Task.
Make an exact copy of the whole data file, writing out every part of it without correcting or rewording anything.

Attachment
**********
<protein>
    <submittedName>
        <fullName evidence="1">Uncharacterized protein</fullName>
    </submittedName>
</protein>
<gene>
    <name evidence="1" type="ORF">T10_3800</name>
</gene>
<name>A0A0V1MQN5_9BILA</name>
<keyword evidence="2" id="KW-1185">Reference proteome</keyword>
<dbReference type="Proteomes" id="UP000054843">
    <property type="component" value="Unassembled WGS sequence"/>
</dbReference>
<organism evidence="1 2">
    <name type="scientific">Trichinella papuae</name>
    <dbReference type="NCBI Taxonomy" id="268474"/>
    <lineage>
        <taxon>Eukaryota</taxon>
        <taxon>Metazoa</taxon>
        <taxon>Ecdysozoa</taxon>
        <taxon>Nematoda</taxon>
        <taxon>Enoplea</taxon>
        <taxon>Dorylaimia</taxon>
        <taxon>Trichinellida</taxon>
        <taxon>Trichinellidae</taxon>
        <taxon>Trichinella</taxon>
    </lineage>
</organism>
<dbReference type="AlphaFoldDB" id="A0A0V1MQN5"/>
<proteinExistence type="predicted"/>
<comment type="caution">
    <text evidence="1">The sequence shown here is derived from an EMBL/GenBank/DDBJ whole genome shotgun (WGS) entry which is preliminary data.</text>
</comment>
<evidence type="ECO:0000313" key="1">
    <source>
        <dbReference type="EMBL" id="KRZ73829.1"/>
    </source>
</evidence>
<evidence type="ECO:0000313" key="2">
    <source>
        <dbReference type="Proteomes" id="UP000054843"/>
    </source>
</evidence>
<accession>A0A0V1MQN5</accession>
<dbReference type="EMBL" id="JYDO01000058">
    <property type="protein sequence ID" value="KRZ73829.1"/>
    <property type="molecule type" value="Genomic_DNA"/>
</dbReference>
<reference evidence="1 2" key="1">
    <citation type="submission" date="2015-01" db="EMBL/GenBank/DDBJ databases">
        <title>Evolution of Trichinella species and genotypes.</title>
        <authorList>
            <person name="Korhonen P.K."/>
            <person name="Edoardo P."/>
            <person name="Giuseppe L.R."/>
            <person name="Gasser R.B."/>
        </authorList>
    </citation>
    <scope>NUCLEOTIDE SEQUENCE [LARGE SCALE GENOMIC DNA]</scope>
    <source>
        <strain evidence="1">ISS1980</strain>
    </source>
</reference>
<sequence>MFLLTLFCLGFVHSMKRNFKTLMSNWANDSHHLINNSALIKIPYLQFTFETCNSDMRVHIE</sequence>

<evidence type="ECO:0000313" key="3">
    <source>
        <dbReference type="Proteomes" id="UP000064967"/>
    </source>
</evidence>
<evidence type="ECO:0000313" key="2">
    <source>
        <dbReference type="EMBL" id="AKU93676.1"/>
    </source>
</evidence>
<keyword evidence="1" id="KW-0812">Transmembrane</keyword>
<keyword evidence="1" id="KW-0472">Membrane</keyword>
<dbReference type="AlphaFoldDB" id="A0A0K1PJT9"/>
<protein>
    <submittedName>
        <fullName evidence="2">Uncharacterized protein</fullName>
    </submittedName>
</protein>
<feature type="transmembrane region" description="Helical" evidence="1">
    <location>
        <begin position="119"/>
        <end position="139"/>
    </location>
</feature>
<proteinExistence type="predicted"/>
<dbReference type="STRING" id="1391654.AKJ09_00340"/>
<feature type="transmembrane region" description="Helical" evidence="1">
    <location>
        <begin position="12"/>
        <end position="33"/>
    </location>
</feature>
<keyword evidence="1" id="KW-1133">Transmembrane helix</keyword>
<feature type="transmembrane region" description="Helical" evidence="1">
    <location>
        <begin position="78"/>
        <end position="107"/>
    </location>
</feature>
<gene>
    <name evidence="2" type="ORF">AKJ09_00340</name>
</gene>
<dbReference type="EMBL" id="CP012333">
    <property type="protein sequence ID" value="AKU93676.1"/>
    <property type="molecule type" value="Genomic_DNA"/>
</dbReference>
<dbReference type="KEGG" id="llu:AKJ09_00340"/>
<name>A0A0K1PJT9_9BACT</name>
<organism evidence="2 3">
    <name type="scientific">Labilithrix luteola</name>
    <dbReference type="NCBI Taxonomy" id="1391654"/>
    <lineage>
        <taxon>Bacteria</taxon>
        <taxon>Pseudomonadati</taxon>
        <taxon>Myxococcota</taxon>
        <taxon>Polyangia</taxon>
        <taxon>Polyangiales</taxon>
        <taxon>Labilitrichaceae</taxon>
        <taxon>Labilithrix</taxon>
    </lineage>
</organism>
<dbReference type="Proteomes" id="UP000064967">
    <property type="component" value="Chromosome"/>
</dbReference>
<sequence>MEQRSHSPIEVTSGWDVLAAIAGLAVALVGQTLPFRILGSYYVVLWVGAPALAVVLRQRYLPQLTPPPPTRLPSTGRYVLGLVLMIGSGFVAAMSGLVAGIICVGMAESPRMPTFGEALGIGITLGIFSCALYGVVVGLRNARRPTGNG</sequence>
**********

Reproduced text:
<protein>
    <submittedName>
        <fullName evidence="1">Uncharacterized protein</fullName>
    </submittedName>
</protein>
<gene>
    <name evidence="1" type="ORF">T10_3800</name>
</gene>
<name>A0A0V1MQN5_9BILA</name>
<keyword evidence="2" id="KW-1185">Reference proteome</keyword>
<dbReference type="Proteomes" id="UP000054843">
    <property type="component" value="Unassembled WGS sequence"/>
</dbReference>
<organism evidence="1 2">
    <name type="scientific">Trichinella papuae</name>
    <dbReference type="NCBI Taxonomy" id="268474"/>
    <lineage>
        <taxon>Eukaryota</taxon>
        <taxon>Metazoa</taxon>
        <taxon>Ecdysozoa</taxon>
        <taxon>Nematoda</taxon>
        <taxon>Enoplea</taxon>
        <taxon>Dorylaimia</taxon>
        <taxon>Trichinellida</taxon>
        <taxon>Trichinellidae</taxon>
        <taxon>Trichinella</taxon>
    </lineage>
</organism>
<dbReference type="AlphaFoldDB" id="A0A0V1MQN5"/>
<proteinExistence type="predicted"/>
<comment type="caution">
    <text evidence="1">The sequence shown here is derived from an EMBL/GenBank/DDBJ whole genome shotgun (WGS) entry which is preliminary data.</text>
</comment>
<evidence type="ECO:0000313" key="1">
    <source>
        <dbReference type="EMBL" id="KRZ73829.1"/>
    </source>
</evidence>
<evidence type="ECO:0000313" key="2">
    <source>
        <dbReference type="Proteomes" id="UP000054843"/>
    </source>
</evidence>
<accession>A0A0V1MQN5</accession>
<dbReference type="EMBL" id="JYDO01000058">
    <property type="protein sequence ID" value="KRZ73829.1"/>
    <property type="molecule type" value="Genomic_DNA"/>
</dbReference>
<reference evidence="1 2" key="1">
    <citation type="submission" date="2015-01" db="EMBL/GenBank/DDBJ databases">
        <title>Evolution of Trichinella species and genotypes.</title>
        <authorList>
            <person name="Korhonen P.K."/>
            <person name="Edoardo P."/>
            <person name="Giuseppe L.R."/>
            <person name="Gasser R.B."/>
        </authorList>
    </citation>
    <scope>NUCLEOTIDE SEQUENCE [LARGE SCALE GENOMIC DNA]</scope>
    <source>
        <strain evidence="1">ISS1980</strain>
    </source>
</reference>
<sequence>MFLLTLFCLGFVHSMKRNFKTLMSNWANDSHHLINNSALIKIPYLQFTFETCNSDMRVHIE</sequence>

<evidence type="ECO:0000313" key="3">
    <source>
        <dbReference type="Proteomes" id="UP000064967"/>
    </source>
</evidence>
<evidence type="ECO:0000313" key="2">
    <source>
        <dbReference type="EMBL" id="AKU93676.1"/>
    </source>
</evidence>
<keyword evidence="1" id="KW-0812">Transmembrane</keyword>
<keyword evidence="1" id="KW-0472">Membrane</keyword>
<dbReference type="AlphaFoldDB" id="A0A0K1PJT9"/>
<protein>
    <submittedName>
        <fullName evidence="2">Uncharacterized protein</fullName>
    </submittedName>
</protein>
<feature type="transmembrane region" description="Helical" evidence="1">
    <location>
        <begin position="119"/>
        <end position="139"/>
    </location>
</feature>
<proteinExistence type="predicted"/>
<dbReference type="STRING" id="1391654.AKJ09_00340"/>
<feature type="transmembrane region" description="Helical" evidence="1">
    <location>
        <begin position="12"/>
        <end position="33"/>
    </location>
</feature>
<keyword evidence="1" id="KW-1133">Transmembrane helix</keyword>
<feature type="transmembrane region" description="Helical" evidence="1">
    <location>
        <begin position="78"/>
        <end position="107"/>
    </location>
</feature>
<gene>
    <name evidence="2" type="ORF">AKJ09_00340</name>
</gene>
<dbReference type="EMBL" id="CP012333">
    <property type="protein sequence ID" value="AKU93676.1"/>
    <property type="molecule type" value="Genomic_DNA"/>
</dbReference>
<dbReference type="KEGG" id="llu:AKJ09_00340"/>
<name>A0A0K1PJT9_9BACT</name>
<organism evidence="2 3">
    <name type="scientific">Labilithrix luteola</name>
    <dbReference type="NCBI Taxonomy" id="1391654"/>
    <lineage>
        <taxon>Bacteria</taxon>
        <taxon>Pseudomonadati</taxon>
        <taxon>Myxococcota</taxon>
        <taxon>Polyangia</taxon>
        <taxon>Polyangiales</taxon>
        <taxon>Labilitrichaceae</taxon>
        <taxon>Labilithrix</taxon>
    </lineage>
</organism>
<dbReference type="Proteomes" id="UP000064967">
    <property type="component" value="Chromosome"/>
</dbReference>
<sequence>MEQRSHSPIEVTSGWDVLAAIAGLAVALVGQTLPFRILGSYYVVLWVGAPALAVVLRQRYLPQLTPPPPTRLPSTGRYVLGLVLMIGSGFVAAMSGLVAGIICVGMAESPRMPTFGEALGIGITLGIFSCALYGVVVGLRNARRPTGNG</sequence>